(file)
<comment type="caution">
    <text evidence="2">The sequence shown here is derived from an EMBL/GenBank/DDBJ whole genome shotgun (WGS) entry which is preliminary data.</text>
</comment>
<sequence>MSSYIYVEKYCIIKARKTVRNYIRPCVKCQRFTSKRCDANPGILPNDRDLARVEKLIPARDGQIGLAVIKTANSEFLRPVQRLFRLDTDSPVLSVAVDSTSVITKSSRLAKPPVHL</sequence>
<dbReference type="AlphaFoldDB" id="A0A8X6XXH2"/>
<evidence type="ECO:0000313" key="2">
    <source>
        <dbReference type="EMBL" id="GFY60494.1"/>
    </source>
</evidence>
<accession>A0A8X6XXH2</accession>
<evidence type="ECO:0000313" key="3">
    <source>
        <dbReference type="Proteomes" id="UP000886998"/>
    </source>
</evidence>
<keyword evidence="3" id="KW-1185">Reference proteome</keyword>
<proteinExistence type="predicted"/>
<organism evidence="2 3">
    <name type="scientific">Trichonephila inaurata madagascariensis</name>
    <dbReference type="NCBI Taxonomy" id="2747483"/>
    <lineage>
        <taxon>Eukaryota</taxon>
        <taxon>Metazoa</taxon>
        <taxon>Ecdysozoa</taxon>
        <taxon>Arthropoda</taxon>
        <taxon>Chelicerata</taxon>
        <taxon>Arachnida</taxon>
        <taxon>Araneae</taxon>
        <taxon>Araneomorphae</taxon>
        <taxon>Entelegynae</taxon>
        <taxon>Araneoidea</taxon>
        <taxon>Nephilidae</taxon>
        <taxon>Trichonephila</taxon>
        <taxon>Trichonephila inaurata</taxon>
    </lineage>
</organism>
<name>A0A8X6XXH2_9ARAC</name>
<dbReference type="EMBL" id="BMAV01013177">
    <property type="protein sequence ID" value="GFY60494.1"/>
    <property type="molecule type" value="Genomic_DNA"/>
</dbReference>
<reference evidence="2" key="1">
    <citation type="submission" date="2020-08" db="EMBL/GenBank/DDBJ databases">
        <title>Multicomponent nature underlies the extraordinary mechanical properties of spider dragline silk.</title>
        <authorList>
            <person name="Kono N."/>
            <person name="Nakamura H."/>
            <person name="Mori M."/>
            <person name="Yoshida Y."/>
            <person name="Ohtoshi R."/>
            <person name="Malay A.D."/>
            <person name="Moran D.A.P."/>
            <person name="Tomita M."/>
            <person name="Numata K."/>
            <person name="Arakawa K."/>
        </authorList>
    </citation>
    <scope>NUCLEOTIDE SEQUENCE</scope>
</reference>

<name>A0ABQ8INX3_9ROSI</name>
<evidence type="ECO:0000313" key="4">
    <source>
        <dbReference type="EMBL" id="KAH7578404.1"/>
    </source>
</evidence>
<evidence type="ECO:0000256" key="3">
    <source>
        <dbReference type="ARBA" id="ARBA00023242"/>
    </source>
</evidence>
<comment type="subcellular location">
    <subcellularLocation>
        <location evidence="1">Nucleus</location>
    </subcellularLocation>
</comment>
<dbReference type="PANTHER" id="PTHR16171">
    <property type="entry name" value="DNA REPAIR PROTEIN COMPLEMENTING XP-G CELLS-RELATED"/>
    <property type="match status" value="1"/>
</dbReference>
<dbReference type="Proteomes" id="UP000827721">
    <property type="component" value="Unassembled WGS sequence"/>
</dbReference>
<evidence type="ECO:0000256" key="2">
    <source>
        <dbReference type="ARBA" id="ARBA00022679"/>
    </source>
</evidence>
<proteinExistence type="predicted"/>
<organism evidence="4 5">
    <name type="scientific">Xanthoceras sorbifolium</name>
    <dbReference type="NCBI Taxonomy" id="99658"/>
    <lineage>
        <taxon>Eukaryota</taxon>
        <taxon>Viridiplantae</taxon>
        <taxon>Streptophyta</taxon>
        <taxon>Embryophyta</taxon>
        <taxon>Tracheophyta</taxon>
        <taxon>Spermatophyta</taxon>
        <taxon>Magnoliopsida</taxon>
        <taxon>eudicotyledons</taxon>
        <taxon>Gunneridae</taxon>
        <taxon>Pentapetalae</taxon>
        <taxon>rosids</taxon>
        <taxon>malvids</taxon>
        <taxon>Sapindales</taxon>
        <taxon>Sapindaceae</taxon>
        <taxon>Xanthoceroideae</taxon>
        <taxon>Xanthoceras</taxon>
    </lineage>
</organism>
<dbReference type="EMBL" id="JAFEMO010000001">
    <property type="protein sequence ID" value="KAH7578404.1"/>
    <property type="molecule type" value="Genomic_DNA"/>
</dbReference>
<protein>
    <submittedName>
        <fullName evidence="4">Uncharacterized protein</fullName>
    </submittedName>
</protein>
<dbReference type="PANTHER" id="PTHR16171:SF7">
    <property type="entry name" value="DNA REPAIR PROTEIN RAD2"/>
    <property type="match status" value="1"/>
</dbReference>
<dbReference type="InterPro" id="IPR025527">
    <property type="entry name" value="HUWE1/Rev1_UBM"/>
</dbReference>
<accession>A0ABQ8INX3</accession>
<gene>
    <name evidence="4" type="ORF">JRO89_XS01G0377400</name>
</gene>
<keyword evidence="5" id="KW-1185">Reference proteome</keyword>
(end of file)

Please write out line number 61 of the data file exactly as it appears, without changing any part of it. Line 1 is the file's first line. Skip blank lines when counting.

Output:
<name>A0ABQ8INX3_9ROSI</name>